Wednesday, June 13, 2012
PEN/Faulkner Award for her fourth novel, The Great Man, has a winning, charismatic personality and her interview revealed some interesting points about the intersection of her writing and her personal life. A longtime resident of the Brooklyn neighborhood of Greenpoint where the novel is set, Christensen wrote the book as she was in the process of moving to Portland, Maine where she lives now. She was intrigued by the stories she heard about The Astral, a really exisiting apartment building in Greenpoint, but has never set foot inside. Below is the cover of the first edition of The Astral.
Christensen's work has moved to more fully embrace a theme long present in her work--food!--and she now writes a sort of food blog which is worth a look. She is working on a food related memoir right now. You can read up on her and her work here and here.
Below is the signed title page; pretty cool flourish!
Tuesday, June 05, 2012
Personally, I think (and hope) physical books are more like blue jeans than LPs. I like to see signed first editions as a little democratic works of art.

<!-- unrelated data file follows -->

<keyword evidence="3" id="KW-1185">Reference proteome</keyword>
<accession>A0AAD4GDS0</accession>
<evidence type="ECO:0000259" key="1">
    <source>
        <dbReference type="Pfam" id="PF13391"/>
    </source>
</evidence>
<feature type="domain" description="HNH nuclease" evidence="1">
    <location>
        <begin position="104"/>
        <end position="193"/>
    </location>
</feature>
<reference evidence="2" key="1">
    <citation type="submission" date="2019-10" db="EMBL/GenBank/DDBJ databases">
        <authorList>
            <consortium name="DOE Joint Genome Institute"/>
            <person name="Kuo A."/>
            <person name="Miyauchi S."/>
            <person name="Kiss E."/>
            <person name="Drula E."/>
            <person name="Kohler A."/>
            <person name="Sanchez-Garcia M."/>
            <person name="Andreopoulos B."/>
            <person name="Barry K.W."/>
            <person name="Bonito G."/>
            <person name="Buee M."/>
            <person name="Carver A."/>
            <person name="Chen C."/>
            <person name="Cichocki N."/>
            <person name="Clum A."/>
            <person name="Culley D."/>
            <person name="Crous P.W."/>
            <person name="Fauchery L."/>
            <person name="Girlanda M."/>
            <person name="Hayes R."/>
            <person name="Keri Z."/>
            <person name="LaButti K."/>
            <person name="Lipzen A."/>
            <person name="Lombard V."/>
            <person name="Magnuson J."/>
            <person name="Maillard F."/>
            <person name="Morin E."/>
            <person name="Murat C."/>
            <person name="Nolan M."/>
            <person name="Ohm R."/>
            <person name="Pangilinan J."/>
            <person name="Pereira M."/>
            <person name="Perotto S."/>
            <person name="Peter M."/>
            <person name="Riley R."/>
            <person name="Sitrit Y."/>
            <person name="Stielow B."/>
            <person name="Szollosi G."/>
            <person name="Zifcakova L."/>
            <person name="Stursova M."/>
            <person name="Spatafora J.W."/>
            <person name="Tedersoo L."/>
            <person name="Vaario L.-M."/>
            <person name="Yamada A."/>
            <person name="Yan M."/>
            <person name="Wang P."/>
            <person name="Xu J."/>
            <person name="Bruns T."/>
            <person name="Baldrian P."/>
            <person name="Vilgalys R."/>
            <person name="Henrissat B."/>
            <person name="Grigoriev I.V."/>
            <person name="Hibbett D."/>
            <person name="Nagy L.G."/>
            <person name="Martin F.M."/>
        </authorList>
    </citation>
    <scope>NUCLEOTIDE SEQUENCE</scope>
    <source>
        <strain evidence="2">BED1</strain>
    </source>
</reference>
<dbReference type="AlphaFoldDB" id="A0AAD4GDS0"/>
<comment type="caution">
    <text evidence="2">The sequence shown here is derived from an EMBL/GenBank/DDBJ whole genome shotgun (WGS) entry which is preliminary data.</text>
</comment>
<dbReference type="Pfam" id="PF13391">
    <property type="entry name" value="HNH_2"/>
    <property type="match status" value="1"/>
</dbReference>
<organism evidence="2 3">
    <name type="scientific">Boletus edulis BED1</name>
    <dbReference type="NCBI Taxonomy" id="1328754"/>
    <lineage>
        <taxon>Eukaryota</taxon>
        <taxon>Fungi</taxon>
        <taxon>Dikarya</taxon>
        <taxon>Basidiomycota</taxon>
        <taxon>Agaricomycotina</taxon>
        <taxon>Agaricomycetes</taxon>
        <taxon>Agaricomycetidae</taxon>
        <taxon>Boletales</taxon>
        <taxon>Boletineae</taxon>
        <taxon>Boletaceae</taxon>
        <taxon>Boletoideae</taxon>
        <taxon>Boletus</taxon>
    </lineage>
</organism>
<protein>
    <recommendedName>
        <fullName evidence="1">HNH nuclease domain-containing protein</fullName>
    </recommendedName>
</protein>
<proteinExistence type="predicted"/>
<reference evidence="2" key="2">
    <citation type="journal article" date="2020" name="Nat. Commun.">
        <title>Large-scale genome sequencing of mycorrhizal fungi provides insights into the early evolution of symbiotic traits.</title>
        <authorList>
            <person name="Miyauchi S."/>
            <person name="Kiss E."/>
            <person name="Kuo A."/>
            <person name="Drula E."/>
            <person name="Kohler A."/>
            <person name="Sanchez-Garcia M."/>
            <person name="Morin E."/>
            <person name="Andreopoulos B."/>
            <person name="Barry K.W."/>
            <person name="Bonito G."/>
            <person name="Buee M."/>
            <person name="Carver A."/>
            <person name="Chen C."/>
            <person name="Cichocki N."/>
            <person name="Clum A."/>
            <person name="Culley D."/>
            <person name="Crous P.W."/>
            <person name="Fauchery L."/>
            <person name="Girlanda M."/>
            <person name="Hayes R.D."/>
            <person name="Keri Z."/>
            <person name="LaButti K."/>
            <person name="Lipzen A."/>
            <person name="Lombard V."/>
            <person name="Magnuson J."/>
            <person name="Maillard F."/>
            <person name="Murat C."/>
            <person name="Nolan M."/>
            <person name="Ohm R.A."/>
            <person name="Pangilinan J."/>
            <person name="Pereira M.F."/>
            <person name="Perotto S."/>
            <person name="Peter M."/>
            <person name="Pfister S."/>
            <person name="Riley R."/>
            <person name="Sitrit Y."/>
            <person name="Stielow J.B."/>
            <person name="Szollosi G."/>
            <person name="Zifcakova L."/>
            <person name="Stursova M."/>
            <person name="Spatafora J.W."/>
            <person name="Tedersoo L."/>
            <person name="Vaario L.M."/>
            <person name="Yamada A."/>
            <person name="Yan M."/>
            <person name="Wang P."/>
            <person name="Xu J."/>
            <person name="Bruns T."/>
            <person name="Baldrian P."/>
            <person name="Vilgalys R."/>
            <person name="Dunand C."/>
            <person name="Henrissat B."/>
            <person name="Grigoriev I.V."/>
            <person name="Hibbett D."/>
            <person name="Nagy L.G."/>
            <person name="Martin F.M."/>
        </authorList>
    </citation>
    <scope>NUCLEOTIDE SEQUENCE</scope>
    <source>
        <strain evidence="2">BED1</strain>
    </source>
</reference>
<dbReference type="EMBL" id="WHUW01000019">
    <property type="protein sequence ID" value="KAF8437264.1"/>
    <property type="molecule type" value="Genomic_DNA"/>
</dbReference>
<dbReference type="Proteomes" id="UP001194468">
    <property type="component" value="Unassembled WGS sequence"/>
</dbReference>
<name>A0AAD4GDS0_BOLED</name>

On a more selfish note, I also think this whole discussion is why independents should (and often do) nurture readers who like to collect books and get their books signed. By nurture, I mean host as many author readings and signings as possible. Author appearances can create a bond between readers and writers and energize a local reading community. They are relatively low cost ways to make a store a cultural center. And Amazon doesn't sell signed books. By nurture, I also mean do not get uptight when collectors or dealers buy multiple copies or bring their own to get signed and fall into the trap of making up rules to restrict signings. I always spend more freely in stores that don't hassle me for getting my own books signed and I am convinced that the store makes more money short term, from the traffic that readings bring in and, more long term, from the good will established by letting me get my books signed without bs. Don't make me buy a book AND prevent me from getting back titles signed at the same time. This is why I will patronize warm, inviting stores like Greenlight, McNally Jackson and Book Court, and avoid the Strand to the extent that that is possible. I'm talking to you Strand.